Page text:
INDIANAPOLIS – The road to today began on an airplane, and Ryan Briscoe was nowhere near it. Good a way as any to start this particular Pole Day tale.
Good a way as any to explain how Briscoe got back to where he is, which is right where he was a year ago when he won the pole position for the Indianapolis 500. If that sounds like a linear progression, it is not. There are twists and turns and things coming loose from their moorings along the way, and then those same things falling back into place, at least of a fashion.
And so begin with this: That airplane.
Briscoe wasn’t on it, but Chip Ganassi and his managing director, Mike Hull, were. And suddenly a thought occurred to Ganassi, as it frequently does to a guy whose race team has won 89 career IndyCar races, nine titles and four Indy 500s.
Where’s Briscoe? he said.
I don’t think he’s anywhere, Hull replied.
What? Well, we got to get him, Ganassi said.
And Hull said, OK. And they went and got him. And that’s how the reigning Indy polesitter wound up back here today, looking to do it again.
It was just a matter of Mike and I having the conversation, Ganassi recalls. It took, like I said, about five minutes, maybe.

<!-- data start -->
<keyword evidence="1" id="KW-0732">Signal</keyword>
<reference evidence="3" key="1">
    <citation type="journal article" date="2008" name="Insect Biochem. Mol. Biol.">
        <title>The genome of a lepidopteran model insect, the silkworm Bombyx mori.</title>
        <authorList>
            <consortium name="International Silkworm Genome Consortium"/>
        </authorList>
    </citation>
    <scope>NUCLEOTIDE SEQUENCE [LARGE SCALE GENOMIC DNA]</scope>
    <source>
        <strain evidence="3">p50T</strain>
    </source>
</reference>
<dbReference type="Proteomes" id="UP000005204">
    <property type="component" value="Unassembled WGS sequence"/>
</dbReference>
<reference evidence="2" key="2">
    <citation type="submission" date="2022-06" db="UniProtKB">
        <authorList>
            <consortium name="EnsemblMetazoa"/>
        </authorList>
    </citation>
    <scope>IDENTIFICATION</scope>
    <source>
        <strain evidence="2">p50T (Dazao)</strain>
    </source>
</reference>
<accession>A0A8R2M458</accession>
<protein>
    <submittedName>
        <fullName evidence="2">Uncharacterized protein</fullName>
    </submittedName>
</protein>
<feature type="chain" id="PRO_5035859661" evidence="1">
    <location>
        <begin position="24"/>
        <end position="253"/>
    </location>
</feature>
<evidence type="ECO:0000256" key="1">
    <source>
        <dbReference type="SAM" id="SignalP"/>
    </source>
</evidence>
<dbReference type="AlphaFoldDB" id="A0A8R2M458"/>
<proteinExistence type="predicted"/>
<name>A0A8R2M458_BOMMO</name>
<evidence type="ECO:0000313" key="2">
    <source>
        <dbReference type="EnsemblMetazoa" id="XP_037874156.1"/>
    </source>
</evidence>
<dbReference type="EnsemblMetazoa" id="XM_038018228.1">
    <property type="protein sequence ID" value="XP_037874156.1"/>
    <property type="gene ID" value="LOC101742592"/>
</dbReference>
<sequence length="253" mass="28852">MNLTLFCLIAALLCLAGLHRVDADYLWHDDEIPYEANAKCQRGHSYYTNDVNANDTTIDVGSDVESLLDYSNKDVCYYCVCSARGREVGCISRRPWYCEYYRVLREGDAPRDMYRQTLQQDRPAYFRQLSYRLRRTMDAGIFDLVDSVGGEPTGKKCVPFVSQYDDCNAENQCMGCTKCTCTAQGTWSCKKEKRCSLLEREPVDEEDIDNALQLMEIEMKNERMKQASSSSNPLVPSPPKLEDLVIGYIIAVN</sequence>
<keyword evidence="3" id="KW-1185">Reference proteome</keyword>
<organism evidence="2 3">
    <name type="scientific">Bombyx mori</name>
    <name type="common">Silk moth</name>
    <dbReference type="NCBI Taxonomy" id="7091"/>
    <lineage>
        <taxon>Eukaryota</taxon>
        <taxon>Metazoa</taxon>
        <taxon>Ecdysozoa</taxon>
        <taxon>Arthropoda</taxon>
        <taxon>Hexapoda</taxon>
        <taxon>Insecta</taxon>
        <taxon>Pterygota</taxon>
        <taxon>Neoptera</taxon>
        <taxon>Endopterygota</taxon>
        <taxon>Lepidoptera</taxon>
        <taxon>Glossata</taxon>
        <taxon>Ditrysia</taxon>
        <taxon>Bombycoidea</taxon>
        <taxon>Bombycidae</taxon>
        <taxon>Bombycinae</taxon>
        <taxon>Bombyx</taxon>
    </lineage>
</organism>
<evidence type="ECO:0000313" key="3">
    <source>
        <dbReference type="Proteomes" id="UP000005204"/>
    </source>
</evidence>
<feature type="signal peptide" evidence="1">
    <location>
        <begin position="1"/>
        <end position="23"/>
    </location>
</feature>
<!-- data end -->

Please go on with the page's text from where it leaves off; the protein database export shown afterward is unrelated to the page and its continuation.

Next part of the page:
And an eternity, it must have seemed, for Briscoe, who lost his ride with Roger Penske after last season and had already committed to running the American LeMans sports car series for Level 5 Motorsports before Ganassi called.
He’d talked to Sarah Fisher’s team and he’d talked to Panther and neither had panned out, so there he was: An eight-time Indy veteran with no ride for Indy.
Penske gave me a lot of sort of warning to get myself prepared for this year, Briscoe says now. So the way it all went down was very honest. It was all good. It was just business.
But things were really looking positive until nothing came through. Then it just became tough. We couldn’t have done anything differently; it was just the nature of the beast during the offseason. Teams were so short at that point.
And then Ganassi called. The deal was for Indy and Indy only, but at least it was Indy. And Briscoe was already familiar with Ganassi’s operation, having driven for him in 2005, when he finished 10th in the 500 as a rookie.
It’s been a very smooth transition, says Briscoe, who put up a top practice lap of 225.265 Friday on a storm-shortened day when, with everyone in qualifying trim, E.J. Viso posted the fastest time at 229.537.
I feel I really just come in with the same mindset as Scott (Dixon) or Dario (Franchitti) or Charlie (Kimball) has. I don’t feel I’ve missed out on anything.
Ganassi, meanwhile, gets a driver who’s qualified three times on the front row here, and who won eight times and never finished lower than sixth in points in six seasons with Penske.
If a guy like that’s available, we’ve got to get him, Ganassi said.
Needless to say, Briscoe was only too eager to be gotten.
They said, Look, you want to do this?’ he says. Didn’t take long to say yes.